Anxiety..........

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Anxiety..........

Post  counselor on Mon Oct 15, 2012 11:10 am

Anxiety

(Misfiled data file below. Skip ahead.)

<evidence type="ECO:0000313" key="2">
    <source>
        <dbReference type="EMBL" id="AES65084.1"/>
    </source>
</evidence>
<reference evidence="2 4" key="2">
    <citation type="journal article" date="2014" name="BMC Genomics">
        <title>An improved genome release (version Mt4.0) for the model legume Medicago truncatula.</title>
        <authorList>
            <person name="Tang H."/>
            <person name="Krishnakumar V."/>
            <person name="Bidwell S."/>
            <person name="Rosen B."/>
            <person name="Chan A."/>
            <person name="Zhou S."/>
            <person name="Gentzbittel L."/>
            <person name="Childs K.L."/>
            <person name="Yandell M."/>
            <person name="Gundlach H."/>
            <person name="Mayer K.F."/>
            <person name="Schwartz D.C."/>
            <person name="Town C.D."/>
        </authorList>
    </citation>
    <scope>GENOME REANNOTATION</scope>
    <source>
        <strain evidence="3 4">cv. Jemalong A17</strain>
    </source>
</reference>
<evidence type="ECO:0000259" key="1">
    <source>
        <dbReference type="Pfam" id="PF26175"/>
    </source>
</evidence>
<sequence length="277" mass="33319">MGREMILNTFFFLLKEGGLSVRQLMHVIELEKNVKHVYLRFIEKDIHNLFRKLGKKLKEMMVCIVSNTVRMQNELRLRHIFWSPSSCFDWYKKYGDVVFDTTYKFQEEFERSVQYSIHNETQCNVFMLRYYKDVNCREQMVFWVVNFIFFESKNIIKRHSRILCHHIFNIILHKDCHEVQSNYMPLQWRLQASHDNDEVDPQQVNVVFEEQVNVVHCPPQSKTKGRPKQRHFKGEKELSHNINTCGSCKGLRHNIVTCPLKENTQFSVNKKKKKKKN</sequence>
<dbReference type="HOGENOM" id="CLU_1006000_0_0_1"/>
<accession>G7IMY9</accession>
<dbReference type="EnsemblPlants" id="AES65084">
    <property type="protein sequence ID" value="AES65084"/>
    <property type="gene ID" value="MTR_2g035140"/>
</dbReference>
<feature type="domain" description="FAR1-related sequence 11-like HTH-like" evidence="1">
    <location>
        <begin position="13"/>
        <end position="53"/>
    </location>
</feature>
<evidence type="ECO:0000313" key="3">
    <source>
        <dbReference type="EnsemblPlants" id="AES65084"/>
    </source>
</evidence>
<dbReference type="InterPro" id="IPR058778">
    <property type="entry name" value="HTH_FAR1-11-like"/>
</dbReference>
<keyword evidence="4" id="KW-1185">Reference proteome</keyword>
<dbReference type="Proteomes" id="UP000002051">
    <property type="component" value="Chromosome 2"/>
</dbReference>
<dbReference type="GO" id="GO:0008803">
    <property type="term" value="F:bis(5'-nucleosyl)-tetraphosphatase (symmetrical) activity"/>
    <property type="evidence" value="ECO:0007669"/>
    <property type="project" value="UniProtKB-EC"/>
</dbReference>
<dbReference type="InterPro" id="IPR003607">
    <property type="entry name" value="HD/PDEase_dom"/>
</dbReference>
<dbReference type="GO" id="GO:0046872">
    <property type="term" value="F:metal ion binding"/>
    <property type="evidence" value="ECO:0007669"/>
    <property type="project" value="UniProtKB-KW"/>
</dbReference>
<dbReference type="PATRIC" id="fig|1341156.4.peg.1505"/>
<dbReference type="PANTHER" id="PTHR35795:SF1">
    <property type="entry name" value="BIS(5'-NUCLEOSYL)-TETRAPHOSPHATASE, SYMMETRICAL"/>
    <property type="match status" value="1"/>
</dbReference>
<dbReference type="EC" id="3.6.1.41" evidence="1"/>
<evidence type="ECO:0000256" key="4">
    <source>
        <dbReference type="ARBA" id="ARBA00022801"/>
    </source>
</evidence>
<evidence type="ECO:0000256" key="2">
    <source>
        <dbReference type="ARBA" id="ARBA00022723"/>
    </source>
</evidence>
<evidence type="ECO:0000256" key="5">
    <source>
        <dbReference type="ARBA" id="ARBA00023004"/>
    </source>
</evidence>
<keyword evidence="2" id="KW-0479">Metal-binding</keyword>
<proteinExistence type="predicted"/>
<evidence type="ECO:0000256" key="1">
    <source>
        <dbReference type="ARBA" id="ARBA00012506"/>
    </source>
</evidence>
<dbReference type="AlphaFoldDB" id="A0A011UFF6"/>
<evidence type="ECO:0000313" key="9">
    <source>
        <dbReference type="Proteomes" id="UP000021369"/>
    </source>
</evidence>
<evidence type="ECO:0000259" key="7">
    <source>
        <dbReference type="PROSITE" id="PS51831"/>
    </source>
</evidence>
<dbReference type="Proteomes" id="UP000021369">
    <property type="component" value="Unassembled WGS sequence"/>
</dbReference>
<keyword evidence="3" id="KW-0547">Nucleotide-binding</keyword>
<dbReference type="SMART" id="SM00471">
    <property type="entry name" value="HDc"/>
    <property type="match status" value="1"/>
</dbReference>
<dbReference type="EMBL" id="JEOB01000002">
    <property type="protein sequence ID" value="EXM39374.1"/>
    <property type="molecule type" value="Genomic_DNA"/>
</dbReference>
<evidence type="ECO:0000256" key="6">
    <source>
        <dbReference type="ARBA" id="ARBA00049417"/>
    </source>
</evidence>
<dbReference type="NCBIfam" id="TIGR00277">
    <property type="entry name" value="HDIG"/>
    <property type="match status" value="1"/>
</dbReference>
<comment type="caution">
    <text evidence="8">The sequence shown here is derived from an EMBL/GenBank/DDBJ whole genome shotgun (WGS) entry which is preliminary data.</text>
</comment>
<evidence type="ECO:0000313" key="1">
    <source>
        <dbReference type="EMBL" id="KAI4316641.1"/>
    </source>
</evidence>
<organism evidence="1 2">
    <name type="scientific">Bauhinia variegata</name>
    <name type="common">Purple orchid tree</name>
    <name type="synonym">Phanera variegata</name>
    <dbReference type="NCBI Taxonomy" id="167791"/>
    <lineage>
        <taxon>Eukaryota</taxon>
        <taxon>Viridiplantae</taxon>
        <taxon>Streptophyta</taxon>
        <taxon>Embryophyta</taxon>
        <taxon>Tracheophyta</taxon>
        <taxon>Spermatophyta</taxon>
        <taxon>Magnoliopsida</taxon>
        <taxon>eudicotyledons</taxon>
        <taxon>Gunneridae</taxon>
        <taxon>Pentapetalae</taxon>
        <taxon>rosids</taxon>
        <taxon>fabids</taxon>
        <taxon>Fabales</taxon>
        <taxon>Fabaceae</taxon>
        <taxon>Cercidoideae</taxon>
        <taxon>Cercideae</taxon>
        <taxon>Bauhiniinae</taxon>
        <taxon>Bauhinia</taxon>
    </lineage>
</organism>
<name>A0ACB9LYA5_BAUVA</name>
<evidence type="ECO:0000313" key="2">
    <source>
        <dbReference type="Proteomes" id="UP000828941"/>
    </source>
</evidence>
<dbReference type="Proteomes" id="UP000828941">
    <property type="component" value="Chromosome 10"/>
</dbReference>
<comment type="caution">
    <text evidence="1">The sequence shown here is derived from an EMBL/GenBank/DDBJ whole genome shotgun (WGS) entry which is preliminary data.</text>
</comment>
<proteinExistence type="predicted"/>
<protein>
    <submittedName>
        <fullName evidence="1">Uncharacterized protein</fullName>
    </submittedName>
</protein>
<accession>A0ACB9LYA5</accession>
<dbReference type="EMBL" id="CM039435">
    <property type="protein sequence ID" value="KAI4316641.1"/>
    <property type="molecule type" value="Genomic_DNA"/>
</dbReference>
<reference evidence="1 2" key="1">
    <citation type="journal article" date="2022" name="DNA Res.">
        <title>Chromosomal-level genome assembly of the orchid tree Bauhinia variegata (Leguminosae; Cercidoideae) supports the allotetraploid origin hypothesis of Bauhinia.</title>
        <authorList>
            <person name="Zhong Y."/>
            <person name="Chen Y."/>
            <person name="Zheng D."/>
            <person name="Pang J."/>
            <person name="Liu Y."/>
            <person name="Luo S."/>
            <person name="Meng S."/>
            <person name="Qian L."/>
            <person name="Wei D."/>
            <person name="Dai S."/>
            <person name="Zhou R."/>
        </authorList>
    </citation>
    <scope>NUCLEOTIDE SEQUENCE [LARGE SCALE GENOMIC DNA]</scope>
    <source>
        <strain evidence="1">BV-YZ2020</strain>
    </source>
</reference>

From the Latin angere (tighten), the term defines a physical or mental condition characterized by a feeling of apprehension, a sense of oppression connected with a feeling of suffocation, uncertainty, fear and alarm that can occur even in the absence of objective danger . In the A. there is concern for the prefigure of impending danger, from which there is no possibility of escape, and that is considered inevitable. The emotional symptoms are accompanied by autonomic symptoms consisting of increased sweating, rapid heart rate, muscle tension, increased blood pressure, tremors, rapid breathing, dilated pupils, disorders of the digestive and genitourinary etc. Unlike fear, which is an emotional response to a real threat to the. is devoid of the object or triggering this is not clearly recognized as such by the subject. The a. is a physiological manifestation, an innate mechanism that allows to deal with a commensurate increase in the performance of vigilance, attention, attack or escape a possible future danger. The a. plays, therefore, a function of adaptation to the environment, improving performance against emergency situations. The pathological condition is to onset at a time when the level of a. exceeds a certain limit, rather than inhibiting activate the subject and interfering with its performance both physical and motor skills. It appears, therefore, disproportionate to the events, in particular when it is not possible to identify a root cause and when the duration of the crisis is such as to be no longer justified because, in spite of a certain danger. The anxious patient presents a maladaptive behavior for long periods of time and, in certain cases, even for life. In psychoanalytic theory of a. elaborated by Freud, are placed formulations clinical-descriptive models and theoretical interpretation of the genesis of anxiety manifestations. In particular, in a first time Freud identified one of the possible causes of the phenomenon in libidinal repression: the a. would be the result of the transformation of libidinal energy dissatisfied because of external impediments. In a subsequent rielabolazione, put in relation to the. with the psychological reaction of the ego in the face of instinctual forces of the id, with potential for disruptive psychic equilibrium. The a., Then, is a defense mechanism that indicates to the ego the need to erect psychological defenses. They develop as defense mechanisms that are mainly represented by removal, rationalization, displacement, projection, identification, compensation, reaction formation, fantasy, regression and sublimation. From the neurophysiological point of view, the connections between the limbic system and the diencephalon enrich the visceral and emotional stimuli of the emotional component, covering such great importance in the regulation of fear reactions and a. of emotional life in general. Important studies of physiological reactions in conditions of exposure to stressors showed biochemical changes induced in animals and humans that would help to emphasize the biological correlates of fear and from school. Mainly involved systems are GABAergic, noradrenergic and serotonergic. Different stimuli trigger different emotional responses, underpinned by different neural circuits. The integration of noradrenergic and serotonergic pathways at the level of the centers diencefalici lead, under certain conditions, the genesis of a., With the formation of a state of alert and preparing to flee or attack. The autonomic nervous system (ANS) has been recognized as a mediator of somatic components of a. Studies of electrical stimulation in animals have revealed a specific circuit for fear, and for a., Involving various structures of the limbic system such as the hippocampus, amygdala and septal nuclei, at this level, the locus coeruleus would have a function nonspecific activation. The a. is a symptom that is found in several psychiatric disorders of interest and no. In some cases appears to be the predominant symptom of the clinical picture (disorders in.); In other is associated, more or less clearly, to other pathologies. One problem that has arisen is to frame the anxiety symptoms in a precise clinical diagnosis. The patient with anxiety symptoms may receive different clinical diagnoses, such as a neurosis., Was of a., S. anxious, of a psychoneurosis. etc.. These diagnoses are not equivalent to each other and it is set, therefore, the need to create a uniform nomenclature that would allow to classify the various aspects symptom. Today they are as distinct elements qualitatively different from a. anticipatory connected to prefigure a possible danger or in anticipation of a panic attack, the a. generalized, persistent, not linked to a specific stimulus, panic attacks, episodes of short duration but high intensity, associated with fear and a sense of impending death. Phobias represent a more complex picture, in which it is overestimated a danger associated with objects or situations and in which the anxiety component plays an important role. The patient is conscious exaggeration of their level of apprehension, but can not rationally to overcome their fears. As a result, an attitude characterized by avoidance behavior of the situations that would cause the crisis. In DSM-IV-R disorders of a. are divided into disorder, panic disorder with and without agoraphobia, agoraphobia without history of panic disorder, a disorder. generalized, social phobia, specific phobia, obsessive-compulsive disorder, posttraumatic stress disorder, acute stress disorder, a disorder. due to medical conditions, to disorder. substance induced. Some epidemiological studies have shown a familiar family of anxiety manifestations, regardless dall'inquadramento diagnosis. Studies of familial transmission, for example, have established a risk in first-degree relatives, significantly higher than the control groups. In addition, there was a higher incidence of simple phobias, agoraphobia and panic disorder in females than in males. Regarding the age of onset, anxiety symptoms seems to take different ways depending on the clinical picture which it presents, showing early onset in the case of simple phobia and social phobia (approximately to 17 years) or later onset disorder in Panic and nell'agorafobia (to 26 years). From the pharmacological point of view, the benzodiazepines (BDZ) certainly represent one of the categories of drugs most widely used for therapy. There is a broad agreement on the use of these drugs in the treatment of a. generalized; yet to be defined, however, the role of benzodiazepines in the management of patients suffering from other disorders in. In an attempt to control a., Patients often resort to strategies that can aggravate the symptoms, proving harmful to health, such as seeking a calming effect in alcohol, smoking and drugs.